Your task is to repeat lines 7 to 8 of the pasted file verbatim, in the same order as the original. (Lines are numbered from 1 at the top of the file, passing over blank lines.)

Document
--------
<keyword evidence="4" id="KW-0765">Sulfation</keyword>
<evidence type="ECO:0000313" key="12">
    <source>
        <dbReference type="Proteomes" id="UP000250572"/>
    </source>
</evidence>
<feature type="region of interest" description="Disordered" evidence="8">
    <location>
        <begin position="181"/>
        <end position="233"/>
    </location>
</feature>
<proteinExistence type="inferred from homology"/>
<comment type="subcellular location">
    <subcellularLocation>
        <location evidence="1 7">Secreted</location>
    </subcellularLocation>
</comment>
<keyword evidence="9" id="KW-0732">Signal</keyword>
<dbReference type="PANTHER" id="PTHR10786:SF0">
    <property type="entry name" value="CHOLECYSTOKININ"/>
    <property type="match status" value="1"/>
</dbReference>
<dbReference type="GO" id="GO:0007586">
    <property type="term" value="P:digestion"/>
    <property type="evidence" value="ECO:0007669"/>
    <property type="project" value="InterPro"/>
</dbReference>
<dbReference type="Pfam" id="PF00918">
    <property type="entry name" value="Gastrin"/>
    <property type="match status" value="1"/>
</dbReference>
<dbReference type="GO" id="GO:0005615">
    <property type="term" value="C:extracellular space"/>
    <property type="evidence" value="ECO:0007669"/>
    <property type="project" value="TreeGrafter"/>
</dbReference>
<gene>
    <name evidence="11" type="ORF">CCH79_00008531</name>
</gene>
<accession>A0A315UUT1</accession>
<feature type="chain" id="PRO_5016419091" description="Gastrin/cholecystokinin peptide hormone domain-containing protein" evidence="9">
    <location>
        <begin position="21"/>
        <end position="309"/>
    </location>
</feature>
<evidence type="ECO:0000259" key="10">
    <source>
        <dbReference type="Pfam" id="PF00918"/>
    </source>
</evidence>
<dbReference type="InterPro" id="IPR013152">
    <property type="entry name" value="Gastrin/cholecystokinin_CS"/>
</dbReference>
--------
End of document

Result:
<feature type="region of interest" description="Disordered" evidence="8">
    <location>